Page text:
lawyer, and very firm in delivering his opinion ; and if he dissented from Rose v.
Bartlett, I rather think he would in a firm and manly way have denied that case to be

On an occasion in which Lord C. J. Eyre was quoted at the bar as
having given two contradictory decisions, Lord Eldon said (1 Jac.
369, 370):

" His name has great authority with me, particularly on questions relating to tithes.
His judgments were very elaborate, and generally in writing ; and when the energy
of mind which he applied to them is considered, I am surprised that it could be sup-
posed that he had contradicted himself, and decided differently in the two cases. I
think that, upon an attentive perusal, they will be found to be reconcilable."

Of Lord Hale, asserting the power of the Court of Chancery to issue
the writ of habeas corpus, Lord Eldon says, in Crowley's case, 2
Swanst. 56:

" His opinion is very material (regard being had to the time in which he lived, and
the different offices which he filled). He was appointed judge in 1653, became Chief
Baron in 1660, Chief Justice of the King's Bench in 1671, resigned that office in
February, 1675-1676, and died in December, 1676. In weighing the opinion of Lord
Hale, it becomes us to recollect his eminence as a lawyer, and the stations he adorned,
and that he lived at a period in which he must have been very conversant with the
notions of the different courts of Westminster Hall on this writ ; at a period when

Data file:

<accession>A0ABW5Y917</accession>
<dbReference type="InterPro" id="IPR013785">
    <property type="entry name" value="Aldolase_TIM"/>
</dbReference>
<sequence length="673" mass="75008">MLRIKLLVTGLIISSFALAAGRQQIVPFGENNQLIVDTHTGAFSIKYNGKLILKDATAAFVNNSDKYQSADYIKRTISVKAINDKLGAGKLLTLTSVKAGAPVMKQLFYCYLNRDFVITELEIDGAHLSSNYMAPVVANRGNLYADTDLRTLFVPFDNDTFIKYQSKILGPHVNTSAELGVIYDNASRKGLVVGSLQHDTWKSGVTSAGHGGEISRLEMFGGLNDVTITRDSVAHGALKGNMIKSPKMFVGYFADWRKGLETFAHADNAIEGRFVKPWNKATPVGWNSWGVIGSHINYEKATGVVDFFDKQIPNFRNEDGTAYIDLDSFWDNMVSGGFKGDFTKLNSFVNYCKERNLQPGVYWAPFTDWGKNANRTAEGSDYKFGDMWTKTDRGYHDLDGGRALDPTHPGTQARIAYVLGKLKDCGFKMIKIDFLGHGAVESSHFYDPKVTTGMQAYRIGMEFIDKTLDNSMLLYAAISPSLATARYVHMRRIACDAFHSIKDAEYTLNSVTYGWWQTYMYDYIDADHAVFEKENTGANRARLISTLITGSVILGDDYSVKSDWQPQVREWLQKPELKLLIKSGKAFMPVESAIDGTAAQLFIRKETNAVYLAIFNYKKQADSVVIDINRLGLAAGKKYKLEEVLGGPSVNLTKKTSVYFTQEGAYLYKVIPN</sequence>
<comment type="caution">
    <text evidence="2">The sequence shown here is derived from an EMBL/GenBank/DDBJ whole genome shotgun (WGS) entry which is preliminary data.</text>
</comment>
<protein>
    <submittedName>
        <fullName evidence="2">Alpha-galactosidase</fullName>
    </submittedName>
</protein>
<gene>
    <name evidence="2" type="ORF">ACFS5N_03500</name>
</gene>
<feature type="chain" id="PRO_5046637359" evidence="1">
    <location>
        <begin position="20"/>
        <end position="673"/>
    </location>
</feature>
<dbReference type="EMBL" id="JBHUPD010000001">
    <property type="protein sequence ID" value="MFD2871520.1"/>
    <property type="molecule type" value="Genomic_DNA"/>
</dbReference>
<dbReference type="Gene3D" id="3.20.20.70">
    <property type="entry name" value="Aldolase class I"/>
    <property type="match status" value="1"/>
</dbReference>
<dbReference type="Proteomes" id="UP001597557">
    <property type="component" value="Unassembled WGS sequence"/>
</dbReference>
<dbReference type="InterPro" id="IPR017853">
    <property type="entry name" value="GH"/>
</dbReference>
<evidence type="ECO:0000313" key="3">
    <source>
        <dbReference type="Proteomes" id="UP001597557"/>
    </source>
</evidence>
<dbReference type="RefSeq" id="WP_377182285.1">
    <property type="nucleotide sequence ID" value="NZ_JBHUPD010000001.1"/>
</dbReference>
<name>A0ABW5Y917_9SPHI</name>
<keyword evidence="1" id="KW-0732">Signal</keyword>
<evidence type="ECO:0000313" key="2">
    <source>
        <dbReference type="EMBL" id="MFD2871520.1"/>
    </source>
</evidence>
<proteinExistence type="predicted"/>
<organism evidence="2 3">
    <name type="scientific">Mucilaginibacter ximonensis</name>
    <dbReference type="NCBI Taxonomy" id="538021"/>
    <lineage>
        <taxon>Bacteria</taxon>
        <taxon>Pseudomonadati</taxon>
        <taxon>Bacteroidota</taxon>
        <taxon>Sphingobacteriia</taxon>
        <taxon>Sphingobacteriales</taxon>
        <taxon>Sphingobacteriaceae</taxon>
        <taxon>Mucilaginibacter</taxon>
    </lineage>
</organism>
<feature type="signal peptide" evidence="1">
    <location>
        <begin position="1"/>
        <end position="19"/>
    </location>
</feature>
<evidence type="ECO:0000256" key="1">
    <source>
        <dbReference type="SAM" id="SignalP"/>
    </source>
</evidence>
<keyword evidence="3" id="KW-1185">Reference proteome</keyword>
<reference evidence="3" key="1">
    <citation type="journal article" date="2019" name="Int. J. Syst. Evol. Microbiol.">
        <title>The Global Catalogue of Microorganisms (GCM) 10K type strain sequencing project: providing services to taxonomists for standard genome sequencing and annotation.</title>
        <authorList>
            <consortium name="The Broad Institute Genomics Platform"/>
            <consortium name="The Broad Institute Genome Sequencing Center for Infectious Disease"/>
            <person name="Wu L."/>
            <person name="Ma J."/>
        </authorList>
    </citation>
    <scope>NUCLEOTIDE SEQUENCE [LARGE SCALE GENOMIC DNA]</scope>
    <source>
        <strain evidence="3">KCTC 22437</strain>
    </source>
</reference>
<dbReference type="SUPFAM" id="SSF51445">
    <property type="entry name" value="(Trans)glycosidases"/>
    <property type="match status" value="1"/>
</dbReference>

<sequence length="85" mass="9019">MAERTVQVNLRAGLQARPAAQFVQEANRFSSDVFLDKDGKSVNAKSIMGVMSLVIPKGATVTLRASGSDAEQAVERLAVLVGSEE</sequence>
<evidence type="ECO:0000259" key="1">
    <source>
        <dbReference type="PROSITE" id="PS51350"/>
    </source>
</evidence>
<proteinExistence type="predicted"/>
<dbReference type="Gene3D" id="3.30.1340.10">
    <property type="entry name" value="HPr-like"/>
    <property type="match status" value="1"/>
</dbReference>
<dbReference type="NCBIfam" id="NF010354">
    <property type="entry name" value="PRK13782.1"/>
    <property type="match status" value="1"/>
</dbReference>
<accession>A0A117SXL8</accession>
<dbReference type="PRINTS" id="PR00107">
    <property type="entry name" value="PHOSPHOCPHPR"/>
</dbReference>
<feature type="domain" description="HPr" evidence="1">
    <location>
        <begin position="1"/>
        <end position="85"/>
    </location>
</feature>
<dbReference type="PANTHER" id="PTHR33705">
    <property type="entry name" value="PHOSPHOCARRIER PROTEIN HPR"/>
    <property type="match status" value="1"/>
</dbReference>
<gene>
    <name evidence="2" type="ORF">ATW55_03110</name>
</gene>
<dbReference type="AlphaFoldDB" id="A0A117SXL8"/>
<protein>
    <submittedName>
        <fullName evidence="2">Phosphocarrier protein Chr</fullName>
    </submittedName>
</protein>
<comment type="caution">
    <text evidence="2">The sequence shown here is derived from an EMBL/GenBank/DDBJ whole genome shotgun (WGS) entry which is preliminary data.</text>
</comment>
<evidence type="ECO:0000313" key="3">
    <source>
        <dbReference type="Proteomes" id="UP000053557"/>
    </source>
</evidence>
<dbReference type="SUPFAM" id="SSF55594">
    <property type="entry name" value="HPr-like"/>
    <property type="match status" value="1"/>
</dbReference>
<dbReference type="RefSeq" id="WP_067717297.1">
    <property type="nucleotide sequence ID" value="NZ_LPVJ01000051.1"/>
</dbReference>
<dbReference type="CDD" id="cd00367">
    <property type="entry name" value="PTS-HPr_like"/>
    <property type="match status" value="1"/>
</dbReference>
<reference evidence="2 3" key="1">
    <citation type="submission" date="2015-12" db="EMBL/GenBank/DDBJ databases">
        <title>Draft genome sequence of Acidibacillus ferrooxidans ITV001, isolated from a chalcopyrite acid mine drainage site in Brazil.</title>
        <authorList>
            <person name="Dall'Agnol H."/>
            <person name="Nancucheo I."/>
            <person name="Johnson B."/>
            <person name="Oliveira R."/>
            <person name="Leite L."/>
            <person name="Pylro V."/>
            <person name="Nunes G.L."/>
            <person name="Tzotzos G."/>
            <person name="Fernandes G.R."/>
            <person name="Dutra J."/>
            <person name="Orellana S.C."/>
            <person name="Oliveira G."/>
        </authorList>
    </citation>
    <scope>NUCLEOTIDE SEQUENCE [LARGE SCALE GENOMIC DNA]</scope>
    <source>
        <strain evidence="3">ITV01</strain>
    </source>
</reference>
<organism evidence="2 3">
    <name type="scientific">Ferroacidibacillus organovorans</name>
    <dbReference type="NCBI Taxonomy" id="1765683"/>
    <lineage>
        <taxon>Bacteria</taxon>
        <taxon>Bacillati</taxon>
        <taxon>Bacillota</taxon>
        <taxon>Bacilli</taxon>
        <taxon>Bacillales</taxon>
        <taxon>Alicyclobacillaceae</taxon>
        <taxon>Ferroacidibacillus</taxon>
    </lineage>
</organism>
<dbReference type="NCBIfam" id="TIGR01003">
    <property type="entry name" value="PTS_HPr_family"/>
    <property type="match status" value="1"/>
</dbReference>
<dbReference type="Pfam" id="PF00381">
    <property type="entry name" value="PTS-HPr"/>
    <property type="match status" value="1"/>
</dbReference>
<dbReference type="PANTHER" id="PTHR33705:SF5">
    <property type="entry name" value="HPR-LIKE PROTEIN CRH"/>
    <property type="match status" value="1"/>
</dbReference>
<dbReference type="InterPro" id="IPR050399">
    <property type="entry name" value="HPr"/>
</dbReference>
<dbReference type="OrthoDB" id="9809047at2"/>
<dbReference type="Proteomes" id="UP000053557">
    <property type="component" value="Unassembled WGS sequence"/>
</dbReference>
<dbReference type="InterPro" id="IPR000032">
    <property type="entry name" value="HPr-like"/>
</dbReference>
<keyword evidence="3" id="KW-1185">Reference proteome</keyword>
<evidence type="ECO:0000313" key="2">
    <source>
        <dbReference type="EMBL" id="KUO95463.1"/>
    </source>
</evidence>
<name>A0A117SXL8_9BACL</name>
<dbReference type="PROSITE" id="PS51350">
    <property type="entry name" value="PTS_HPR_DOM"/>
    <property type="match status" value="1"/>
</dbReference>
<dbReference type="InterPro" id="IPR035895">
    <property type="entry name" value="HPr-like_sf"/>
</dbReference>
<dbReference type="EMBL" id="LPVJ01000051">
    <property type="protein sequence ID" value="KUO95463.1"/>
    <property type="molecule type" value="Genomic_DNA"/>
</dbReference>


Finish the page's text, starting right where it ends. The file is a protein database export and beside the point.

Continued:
he must have known what was the construction to be put upon the statute of Car.
1, and what were the defects of the law before the statute passed in the reign of
Car. 2."

Having occasion to mention Chief Justice Wilmot, he speaks of
him as " a great lawyer." Crowley's case, 2 Swans. 62. With
reference to Mr. Justice Buller, a most eminent common law judge,
he says, (6 Ves. 333) :

" Speaking with all the veneration and respect due to so great a judicial character,
the point in which it seems to have failed is, that he thought too confidently that he
understood all the doctrine of a court of equity."

He characterises Lord Alvanley thus :

"A very experienced judge in equity: with reference to whom I may say, his
judgments will be read and valued, as producing great information and instruction to
those who may practice in courts of equity in future times." 15 Ves. 347.

The most eminent of his predecessors was undoubtedly Lord Hard-
wicke : and if rivalry for fame could have engendered jealousy in